November 20, 2014: Mark Vaughan

Mark Vaughan, A Good Man with a Gun

Vaughan Foods, Moore Oklahoma – September 25, 2014

Colleen Hufford was repeatedly stabbed and then beheaded by an ex-employee. Traci Johnson, another employee of Vaughan Foods, was attacked by the same assailant.  Mark Vaughan intervened and stopped the attack on Traci Johnson by shooting the assailant twice.  Traci Johnson survived.  The assailant survived and will be charged and tried in the criminal justice system.

Reports from news sources (KFOR.com, KOCO.com, nypost.com & CSmonitor.com) in the days following vary somewhat about what happened at Vaughan Foods on September 25, 2014.  Was Mark Vaughan the Chief Operating Officer or a Security Guard on duty?  Was the gun used a rifle from Mr. Vaughan’s office or a handgun in his possession?  Did other employees try to intervene before Mr. Vaughan shot the assailant?

The facts that can be gleaned are that an ex-employee, who was a recent convert to Islam, returned to his former employer, stabbed Colleen Hufford repeatedly and then murdered her in a manner associated with Muslim extremist, by beheading her.  The assailant then attacked Traci Johnson and was stabbing her when he was shot by Mark Vaughan.

Mark Vaughan would be any rational person’s choice as a fellow employee to have a gun.  This description is taken from a statement by Sheriff John Whetsel of the Oklahoma County Sheriff’s Office:  Mark Vaughan has been with the Oklahoma County Sheriff’s Office since June 2010. During that time he has completed the 10-month Reserve Deputy Basic Academy as well as other extensive law enforcement training. Mark is currently assigned to the Patrol Division, is a member of the FAST Team (Fast Action Support Team) and is a highly trained member of the Tactical Team.

Guns-at-work situations for most of us do not approach this kind of situation.  But even there at Vaughan Foods, it did not prevent the murder of Colleen Hufford.   We must realize that we are at risk, even behind fences and electronic locks and card key access.  There is no scenario where a first murder or attack by a human, who has not already been detected as a threat, but who is intent upon inflicting harm on another human, can be prevented.   Not on our military bases, not on the streets of our cities, not in our places of work, not in our places of entertainment, and not in our places of worship.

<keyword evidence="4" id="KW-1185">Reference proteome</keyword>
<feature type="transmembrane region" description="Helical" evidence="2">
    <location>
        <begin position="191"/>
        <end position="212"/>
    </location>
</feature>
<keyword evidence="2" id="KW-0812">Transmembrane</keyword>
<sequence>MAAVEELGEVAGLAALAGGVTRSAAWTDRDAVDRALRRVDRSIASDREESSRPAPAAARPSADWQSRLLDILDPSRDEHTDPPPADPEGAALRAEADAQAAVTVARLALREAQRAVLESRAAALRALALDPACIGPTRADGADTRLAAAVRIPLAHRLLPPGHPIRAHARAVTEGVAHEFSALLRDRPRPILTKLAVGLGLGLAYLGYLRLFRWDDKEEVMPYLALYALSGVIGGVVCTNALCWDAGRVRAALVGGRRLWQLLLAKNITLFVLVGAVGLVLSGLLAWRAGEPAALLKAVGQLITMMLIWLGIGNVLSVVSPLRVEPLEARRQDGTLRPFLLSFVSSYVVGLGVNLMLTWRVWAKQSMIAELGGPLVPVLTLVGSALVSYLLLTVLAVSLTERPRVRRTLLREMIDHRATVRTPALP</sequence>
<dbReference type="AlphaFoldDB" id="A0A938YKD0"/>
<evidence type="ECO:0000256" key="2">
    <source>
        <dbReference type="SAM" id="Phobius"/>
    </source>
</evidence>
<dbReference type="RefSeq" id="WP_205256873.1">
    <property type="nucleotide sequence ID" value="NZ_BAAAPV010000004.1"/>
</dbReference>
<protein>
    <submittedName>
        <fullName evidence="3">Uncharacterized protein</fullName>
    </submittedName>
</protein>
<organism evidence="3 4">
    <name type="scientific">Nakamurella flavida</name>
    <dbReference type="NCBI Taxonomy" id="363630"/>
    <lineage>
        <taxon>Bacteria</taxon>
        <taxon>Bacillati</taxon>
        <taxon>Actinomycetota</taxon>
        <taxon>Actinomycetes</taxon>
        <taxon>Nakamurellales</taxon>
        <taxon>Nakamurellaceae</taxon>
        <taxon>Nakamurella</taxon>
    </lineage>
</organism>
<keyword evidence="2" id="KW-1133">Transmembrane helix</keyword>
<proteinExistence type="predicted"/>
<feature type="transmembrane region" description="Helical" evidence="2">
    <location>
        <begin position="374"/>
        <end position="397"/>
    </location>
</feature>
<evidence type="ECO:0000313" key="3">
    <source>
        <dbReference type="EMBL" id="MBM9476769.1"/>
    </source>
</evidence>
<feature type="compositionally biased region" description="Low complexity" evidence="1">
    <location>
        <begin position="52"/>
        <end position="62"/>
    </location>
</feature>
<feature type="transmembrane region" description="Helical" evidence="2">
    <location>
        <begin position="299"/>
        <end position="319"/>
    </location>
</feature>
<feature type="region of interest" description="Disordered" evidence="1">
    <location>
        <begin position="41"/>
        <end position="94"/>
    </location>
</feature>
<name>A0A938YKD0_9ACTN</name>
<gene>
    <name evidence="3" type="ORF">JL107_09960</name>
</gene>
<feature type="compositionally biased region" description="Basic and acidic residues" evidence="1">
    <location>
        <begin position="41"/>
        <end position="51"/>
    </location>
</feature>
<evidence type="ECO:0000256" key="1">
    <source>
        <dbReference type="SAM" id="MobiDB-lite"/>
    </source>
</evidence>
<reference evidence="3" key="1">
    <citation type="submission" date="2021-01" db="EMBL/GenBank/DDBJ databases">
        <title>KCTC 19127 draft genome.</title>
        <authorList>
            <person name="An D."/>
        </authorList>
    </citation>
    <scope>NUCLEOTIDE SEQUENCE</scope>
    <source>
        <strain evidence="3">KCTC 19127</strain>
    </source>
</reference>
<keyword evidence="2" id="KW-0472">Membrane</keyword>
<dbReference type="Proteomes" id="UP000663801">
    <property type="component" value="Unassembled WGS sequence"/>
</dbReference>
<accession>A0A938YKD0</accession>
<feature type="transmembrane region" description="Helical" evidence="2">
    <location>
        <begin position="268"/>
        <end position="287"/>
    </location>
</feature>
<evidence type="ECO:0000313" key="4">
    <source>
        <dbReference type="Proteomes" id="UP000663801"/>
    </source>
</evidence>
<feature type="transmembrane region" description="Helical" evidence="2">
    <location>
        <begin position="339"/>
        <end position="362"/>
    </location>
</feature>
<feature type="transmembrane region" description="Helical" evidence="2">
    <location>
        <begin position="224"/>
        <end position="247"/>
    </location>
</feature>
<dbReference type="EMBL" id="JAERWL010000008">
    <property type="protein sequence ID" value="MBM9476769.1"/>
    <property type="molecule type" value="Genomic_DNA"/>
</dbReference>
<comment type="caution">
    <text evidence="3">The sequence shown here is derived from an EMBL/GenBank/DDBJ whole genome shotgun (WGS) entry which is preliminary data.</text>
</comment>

So what do you do about it?  Don’t throw up your hands and hope statistics don’t catch up with you.  Acknowledging that evil exists in the world is the first step in building a defense.  The next is cultivating the belief that you are responsible for your own welfare.  Next comes the evaluation of your abilities based on your physical, mental, and financial situation to confront evil.

How would you respond to a violent threat?  Are you mentally and physically prepared to resist?  Are you mentally and financially prepared for the consequences if you use deadly force and kill another human being?  If you are able, would you be willing to kill another human being so that your spouse doesn’t become a widow?  So that your children are not without a parent?  These questions have to be asked and answered BEFORE you are forced to make that decision.

In the high stress situations were a life exits on the difference, there are three reactions.  Most will recognize fight or flight, but the third devastating reaction is to freeze.  Training to confront the possibility of a violent attack may enable you to survive the unimaginable.
As equally unimaginable can be the aftermath when you are accused of going to far, that deadly force was not necessary.  This will usually come from people who were not under threat and believe you should not have the right to defend yourself because they can outsource their own protection.

Make a start to prepare yourself for what you pray you will never have to face.  Chance favors a prepared mind.  Practice improves performance.  Take Time To Train.
Start researching what it takes to get a concealed permit in your state.  Learn where you legally can and cannot carry.  Read and contemplate the use of force statutes in your locale.  Read and study stand your ground cases.  Determine if you have a duty to retreat in your area.  Attend seminars dealing with these issues.  Follow cases involving self-defense in your state.

Are you trained in any form of self-defense?  Do you practice your training in self-defense?  How often?
Mark Vaughan was prepared and he responded decisively.  One died, but one was saved.

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